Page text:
By David Olivares
Writer’s Note: I first drafted this article around late October ‘21, before I was even a full-fledged Caroline Polachek fan.
Who is Bunny? Well… Bunny is a rider. Even with a satellite, you can’t find her, and she don’t give out nothing for free. She’s so non-physical, ain’t around to be found, and her name isn’t present with many people either. She’s emotionally unavailable most of the time, and she’s AWOL on Thursdays. If you want to catch her, ask Alice (in wonderland) and see how deep the rabbit hole goes… but there ain’t any guarantees, either.
“Bunny is a Rider ” is a song by singer / songwriter / music extraordinaire Caroline Polachek, featuring productions from herself and gnarly bass melodies + production work from PC Music veteran Danny L Harle. The song was making the rounds across socials over the summer of ‘21, so I had no choice but to see what the fuss was about. Upon my first listens, I was thinking, “wow. This sounds soooooo obnoxious. Why am I listening to this?”. Thankfully, my gut instincts aren’t always right, and my first impressions aren’t usually final verdicts. After a few more listens, it became my favorite unexpected earworm of the summer.
Usually, when I really get into a new artist or musician, I search them up online for interviews, quotes, and reviews to get a look into their creative mindset and philosophies behind their work. Here’s one interesting quote from Polachek where she describes the meaning of the song:
———“‘Bunny Is a Rider” is a summer jam about being unavailable,” Polachek remarked in a statement. “Bunny is slippery, impossible to get ahold of. Maybe it’s a fantasy, maybe it’s a bad attitude. But anyone can be bunny, at least for three minutes and seventeen seconds.”——-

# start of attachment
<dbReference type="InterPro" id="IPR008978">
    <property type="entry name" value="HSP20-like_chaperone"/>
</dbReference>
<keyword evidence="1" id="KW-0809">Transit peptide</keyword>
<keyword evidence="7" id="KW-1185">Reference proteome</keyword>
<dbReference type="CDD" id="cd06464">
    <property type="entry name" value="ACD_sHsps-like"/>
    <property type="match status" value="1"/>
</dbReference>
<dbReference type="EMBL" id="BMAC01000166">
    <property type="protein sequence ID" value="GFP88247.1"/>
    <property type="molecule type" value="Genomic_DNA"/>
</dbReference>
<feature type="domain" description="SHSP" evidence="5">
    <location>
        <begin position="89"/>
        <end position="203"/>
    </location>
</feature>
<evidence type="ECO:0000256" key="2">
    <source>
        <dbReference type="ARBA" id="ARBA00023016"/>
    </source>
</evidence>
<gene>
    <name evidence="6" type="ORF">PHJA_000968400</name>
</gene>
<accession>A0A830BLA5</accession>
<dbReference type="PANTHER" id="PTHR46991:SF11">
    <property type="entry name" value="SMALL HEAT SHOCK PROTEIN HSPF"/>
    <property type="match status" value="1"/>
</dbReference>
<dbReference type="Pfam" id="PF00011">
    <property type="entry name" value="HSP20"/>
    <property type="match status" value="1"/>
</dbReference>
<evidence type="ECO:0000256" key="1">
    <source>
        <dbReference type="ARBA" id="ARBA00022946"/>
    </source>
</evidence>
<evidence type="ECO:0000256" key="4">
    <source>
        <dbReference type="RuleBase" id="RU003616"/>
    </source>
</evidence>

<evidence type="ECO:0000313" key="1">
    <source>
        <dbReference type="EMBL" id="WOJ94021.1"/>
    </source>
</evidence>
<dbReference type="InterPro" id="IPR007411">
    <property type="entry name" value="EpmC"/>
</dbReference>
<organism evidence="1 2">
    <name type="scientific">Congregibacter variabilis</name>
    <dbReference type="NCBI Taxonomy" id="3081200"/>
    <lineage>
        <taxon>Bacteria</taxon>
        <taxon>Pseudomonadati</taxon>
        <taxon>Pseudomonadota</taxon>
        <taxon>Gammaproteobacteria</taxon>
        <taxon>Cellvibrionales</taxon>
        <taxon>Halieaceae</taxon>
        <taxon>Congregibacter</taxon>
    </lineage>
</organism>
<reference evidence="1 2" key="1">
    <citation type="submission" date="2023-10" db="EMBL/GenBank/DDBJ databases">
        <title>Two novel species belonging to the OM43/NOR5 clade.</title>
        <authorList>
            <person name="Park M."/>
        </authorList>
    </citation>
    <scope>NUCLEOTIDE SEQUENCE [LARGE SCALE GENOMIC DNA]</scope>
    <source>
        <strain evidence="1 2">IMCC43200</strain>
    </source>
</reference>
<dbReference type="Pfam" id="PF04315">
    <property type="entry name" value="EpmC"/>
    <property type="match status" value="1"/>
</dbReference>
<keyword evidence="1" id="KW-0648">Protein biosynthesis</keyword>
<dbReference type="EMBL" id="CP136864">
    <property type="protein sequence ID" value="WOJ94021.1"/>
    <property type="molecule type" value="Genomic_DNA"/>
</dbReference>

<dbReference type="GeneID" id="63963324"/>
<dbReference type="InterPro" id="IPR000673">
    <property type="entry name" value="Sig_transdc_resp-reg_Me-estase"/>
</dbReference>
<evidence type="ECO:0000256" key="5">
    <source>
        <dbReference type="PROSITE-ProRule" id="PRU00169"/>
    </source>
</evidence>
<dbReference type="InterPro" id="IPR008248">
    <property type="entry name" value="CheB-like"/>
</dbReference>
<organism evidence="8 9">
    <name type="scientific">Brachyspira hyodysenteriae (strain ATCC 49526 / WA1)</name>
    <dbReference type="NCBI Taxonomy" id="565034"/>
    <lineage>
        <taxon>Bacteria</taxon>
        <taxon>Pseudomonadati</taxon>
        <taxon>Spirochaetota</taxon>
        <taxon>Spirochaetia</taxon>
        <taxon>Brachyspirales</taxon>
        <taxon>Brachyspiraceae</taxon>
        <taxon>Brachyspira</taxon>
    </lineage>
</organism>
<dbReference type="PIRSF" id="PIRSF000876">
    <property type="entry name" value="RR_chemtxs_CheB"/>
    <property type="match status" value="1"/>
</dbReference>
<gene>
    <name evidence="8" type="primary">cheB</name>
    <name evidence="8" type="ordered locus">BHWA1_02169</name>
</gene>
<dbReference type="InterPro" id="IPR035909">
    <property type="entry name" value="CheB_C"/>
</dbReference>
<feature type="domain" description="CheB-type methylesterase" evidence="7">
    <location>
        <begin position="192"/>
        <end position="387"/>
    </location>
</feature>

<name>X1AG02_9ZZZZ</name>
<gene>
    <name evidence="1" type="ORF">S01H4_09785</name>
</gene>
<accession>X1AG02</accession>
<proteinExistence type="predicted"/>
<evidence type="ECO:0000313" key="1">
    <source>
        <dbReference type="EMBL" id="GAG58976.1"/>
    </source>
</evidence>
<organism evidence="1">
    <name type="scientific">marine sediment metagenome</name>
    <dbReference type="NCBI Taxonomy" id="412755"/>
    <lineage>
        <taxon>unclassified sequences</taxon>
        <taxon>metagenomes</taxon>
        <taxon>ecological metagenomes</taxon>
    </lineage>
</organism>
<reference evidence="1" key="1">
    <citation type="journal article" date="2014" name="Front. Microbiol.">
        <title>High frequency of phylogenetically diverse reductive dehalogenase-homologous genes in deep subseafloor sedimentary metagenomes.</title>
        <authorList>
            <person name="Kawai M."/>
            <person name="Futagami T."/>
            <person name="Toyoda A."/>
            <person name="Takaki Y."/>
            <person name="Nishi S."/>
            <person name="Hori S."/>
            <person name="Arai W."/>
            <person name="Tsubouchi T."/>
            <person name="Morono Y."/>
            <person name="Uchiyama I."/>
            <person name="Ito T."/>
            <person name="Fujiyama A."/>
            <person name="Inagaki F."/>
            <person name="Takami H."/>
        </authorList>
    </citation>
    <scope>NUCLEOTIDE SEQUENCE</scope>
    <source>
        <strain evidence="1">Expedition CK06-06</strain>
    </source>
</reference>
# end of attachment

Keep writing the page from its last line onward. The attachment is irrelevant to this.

In my opinion, what this means is that ‘BIAR’ is all about FOMO – not the fear of missing out, but the freedom of missing out. In a way, the pandemic has made us all Bunnies. I cannot understate how lockdown has affected many peoples’ social meters and endurance for hanging out, checking in, and staying connected. This includes a good amount of my friends (understandably, for various reasons. myself included!), so I’ve got first-hand experience with this. While people tried to continue their social lives as best as they could through online streaming events, conference room hangouts, and chat room sessions, I’m pretty sure everyone can agree on two things: one, social events online are not as genuine and meaningful as the real thing in-person, and two, our pandemic routines were very, very unsustainable for tons of reasons.
We can only be Bunny for so long before our identities turn into nothing but piles of wet mush. Aimlessness can be alleviated with personal projects we can use as timesinks, or mindless escapades we put a lot of (a severe lack of) effort into to the point where they’re practically the same distraction. (One activity I considered to be both were my Minecraft worlds.) I love to quote internet anecdotes from time to time, and there’s one that still rings in my head to this day – our world shrinks to the amount of space and the size we use interacting with it. The world can be as small as your room if you choose to – and by no means is that healthy or recommended, or particularly fun in the long run.
Omnicron was a fluke – a grandiose misstep on the way for Southern California to clamber its way back to whatever sense of normalcy we experienced before the pandemic. [I wrote that sentence in January.] But now, with all God willing hopes and preparations, we can finally get out of this mess, slowly but surely. Whatever tf happens, one thing’s for sure – I’ll still be hopping along to Caroline Polachek’s songs, and hopefully, her new album that will release later in 2022.